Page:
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Philosophy of Life

When I was a high school senior I shared a characteristic with many seniors before and since: I knew everything.
That meant, among other things, that I knew more than my teachers.
My senior English teacher was a good example. She was a Christian, but not a Catholic.
My surname might have made it obvious to her that I was a Catholic, but my guess is that she never thought about that—or, at least, she never would have thought about it if I hadn’t been so heavy-handed.
The occasion was an essay assignment that was popular with teachers at the time in which we gawky, barely self-aware creatures were to articulate our “philosophy of life.”
Thanks to the oral tradition in our high school, I knew that this teacher would make this assignment, and I was ready for her.
This teacher was a gracious woman with a trained voice of operatic quality, and she was a patient and encouraging instructor.
But because the essay topic gave me the opportunity to raise the subject of religion, I picked her as the target of my righteousness.
I devoted a significant part of my “philosophy of life” to my belief that the Roman Catholic Church was the one, true faith and that anyone outside of it was living in denial and error, and I meant for my teacher to take that personally.
My tone suggested that I, at the age of 17—not only the pope and the college of bishops—was infallible.
My teacher gave me an A-minus, but she wrote on the essay, “This is a very good expression of how you feel right now, but I think that if you look at this in the future, you’ll be disappointed in it.”
I kept the essay and still have it, and it wasn’t long before I was, indeed, disappointed.
I had grown up in an environment in which most of the people I had daily contact with were Catholics.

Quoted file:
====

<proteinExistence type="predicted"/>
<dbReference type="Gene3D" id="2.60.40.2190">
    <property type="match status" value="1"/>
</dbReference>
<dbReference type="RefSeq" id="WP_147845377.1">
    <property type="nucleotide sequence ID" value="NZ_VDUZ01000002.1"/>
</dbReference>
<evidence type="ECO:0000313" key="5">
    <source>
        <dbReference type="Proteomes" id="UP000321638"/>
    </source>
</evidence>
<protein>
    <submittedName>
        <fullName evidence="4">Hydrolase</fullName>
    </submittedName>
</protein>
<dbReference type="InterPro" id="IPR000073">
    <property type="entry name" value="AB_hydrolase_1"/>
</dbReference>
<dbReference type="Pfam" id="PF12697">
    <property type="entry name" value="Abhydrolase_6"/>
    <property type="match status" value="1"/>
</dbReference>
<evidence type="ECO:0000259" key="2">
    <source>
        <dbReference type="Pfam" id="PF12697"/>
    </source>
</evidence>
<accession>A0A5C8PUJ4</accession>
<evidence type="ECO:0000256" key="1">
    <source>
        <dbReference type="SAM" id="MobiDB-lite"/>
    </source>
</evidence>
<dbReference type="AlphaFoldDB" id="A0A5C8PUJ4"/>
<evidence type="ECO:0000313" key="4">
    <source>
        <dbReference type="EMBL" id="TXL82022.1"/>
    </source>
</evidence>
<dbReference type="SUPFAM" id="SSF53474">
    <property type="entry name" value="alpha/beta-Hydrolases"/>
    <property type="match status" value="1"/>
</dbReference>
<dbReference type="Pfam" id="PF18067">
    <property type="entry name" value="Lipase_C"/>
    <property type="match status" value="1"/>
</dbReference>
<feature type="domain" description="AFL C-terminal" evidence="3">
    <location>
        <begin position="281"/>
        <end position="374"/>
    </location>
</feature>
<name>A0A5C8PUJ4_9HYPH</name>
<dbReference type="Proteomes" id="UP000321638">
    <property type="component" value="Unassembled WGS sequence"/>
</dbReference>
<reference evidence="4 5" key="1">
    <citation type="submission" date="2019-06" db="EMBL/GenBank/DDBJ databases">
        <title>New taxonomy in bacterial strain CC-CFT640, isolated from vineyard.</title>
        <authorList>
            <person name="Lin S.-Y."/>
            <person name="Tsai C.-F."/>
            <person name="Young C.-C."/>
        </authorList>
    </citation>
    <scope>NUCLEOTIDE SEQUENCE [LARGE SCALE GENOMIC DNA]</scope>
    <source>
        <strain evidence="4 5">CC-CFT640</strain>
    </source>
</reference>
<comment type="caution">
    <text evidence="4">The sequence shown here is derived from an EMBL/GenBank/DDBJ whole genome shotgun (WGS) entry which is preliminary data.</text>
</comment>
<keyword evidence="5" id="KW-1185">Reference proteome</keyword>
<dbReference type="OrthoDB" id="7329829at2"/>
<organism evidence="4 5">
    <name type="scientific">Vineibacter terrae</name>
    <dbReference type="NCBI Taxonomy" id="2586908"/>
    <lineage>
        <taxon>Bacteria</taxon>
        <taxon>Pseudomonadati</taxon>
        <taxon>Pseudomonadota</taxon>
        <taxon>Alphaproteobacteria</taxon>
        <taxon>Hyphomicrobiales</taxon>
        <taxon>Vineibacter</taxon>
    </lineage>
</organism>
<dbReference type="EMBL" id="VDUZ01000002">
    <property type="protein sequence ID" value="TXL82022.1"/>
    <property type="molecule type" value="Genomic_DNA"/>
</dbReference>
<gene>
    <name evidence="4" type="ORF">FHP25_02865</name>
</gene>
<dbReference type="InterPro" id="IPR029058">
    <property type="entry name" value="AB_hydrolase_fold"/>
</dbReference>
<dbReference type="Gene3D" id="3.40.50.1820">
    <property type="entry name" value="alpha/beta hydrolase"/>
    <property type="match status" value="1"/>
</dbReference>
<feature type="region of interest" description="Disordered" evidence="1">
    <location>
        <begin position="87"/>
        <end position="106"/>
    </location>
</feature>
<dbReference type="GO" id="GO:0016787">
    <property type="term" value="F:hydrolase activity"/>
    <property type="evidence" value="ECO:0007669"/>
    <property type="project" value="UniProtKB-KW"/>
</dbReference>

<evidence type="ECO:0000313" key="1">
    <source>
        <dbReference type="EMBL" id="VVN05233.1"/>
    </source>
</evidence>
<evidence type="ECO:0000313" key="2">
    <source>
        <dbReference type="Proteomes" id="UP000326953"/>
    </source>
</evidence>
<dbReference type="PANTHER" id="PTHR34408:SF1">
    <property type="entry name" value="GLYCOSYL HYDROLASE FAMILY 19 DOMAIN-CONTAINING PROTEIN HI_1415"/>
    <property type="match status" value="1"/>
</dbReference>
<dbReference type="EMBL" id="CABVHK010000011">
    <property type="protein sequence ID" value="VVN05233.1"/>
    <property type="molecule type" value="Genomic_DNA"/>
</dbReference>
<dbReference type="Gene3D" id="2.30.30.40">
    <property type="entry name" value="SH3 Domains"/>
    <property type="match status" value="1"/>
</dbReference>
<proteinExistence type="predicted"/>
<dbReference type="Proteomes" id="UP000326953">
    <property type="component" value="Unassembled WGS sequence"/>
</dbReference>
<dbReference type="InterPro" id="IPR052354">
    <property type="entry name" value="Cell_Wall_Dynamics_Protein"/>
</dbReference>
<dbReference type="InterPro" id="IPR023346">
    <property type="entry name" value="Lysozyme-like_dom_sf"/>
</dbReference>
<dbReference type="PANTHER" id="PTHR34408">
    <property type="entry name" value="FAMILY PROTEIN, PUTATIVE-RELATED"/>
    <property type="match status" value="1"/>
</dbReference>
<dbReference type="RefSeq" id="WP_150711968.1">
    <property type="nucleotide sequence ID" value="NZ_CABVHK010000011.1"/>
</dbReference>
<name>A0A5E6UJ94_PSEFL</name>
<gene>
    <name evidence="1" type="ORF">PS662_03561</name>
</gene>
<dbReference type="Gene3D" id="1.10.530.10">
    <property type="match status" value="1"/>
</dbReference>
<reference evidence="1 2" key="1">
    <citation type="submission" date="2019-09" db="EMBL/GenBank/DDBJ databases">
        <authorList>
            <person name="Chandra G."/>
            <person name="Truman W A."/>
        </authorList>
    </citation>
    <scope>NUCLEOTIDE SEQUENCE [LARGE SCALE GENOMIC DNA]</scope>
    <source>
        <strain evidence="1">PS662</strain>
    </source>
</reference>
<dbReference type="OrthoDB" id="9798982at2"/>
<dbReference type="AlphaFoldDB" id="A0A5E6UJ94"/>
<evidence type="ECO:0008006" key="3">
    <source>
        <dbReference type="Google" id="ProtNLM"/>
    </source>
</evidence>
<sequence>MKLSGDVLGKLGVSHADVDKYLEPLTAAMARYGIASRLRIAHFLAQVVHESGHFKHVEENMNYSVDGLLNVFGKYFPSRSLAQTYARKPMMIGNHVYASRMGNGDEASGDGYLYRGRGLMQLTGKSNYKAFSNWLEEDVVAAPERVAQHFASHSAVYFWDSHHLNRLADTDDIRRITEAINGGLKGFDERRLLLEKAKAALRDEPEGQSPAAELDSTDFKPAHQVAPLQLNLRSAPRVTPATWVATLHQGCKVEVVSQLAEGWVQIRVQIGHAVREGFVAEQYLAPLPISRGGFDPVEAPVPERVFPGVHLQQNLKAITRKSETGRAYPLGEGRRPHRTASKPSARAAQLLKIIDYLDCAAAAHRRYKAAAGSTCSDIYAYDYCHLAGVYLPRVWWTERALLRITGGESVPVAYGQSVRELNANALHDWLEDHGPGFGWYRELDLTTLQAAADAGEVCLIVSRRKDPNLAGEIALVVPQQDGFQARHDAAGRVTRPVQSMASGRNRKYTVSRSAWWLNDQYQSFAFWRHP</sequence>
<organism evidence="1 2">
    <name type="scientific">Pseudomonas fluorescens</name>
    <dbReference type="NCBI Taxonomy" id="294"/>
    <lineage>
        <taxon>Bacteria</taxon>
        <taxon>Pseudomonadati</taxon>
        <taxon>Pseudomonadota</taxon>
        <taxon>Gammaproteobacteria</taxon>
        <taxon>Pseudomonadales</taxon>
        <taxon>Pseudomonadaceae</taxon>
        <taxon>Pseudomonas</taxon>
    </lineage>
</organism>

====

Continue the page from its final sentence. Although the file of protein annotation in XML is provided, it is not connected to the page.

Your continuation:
My parents never taught me intolerance, but other adults did, and I concocted a sort of triumphalism based on a superficial knowledge of Catholicism. I knew all about ritual, thanks to my somewhat obsessive service as an altar boy, but I didn’t know much about faith.
I knew the rationale for why I was a Catholic. I didn’t know how to be a Catholic.
That started to change when I went to Seton Hall University and was compelled to study theology and philosophy and to interact with people whom I did not know and who were unlike me in a variety of ways including, in some cases, religion.
I came away with a deeper, better founded belief in the authority of the Church, with a sharper awareness that people who didn’t think as I did were not necessarily odd, and with no desire to use my faith as an instrument to humiliate someone else.
Shortly after I left Seton Hall, the Second Vatican Council, particularly Lumen Gentium, the Dogmatic Constitution on the Church, made things even more clear to me:
“The Catholic Church professes that it is the one, holy catholic and apostolic Church of Christ; this it does not and could not deny. But in its Constitution the Church now solemnly acknowledges that the Holy Ghost is truly active in the churches and communities separated from itself. To these other Christian Churches the Catholic Church is bound in many ways: through reverence for God’s word in the Scriptures; through the fact of baptism; through other sacraments which they recognize.”
And, one would think, through a spirit of fraternity and kindness that a self-assured teenager did not extend to his teacher but has since learned is a necessary response to the great commandment: “that you love one another.’’


Charles Paolino is a member of the RENEW staff and a permanent Deacon in the Diocese of Metuchen.

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One Response to “Philosophy of Life”

  1. Honora says:

    When one truly knows one’s Catholic faith then it seems natural and easy to be open and loving…when mis-information, lack of identity or belief in oneself or fear fills us, the opposite happens. If only we could all imagine a world where we could be open and loving, understanding of one another’s views and beliefs while we respectfully disagree?

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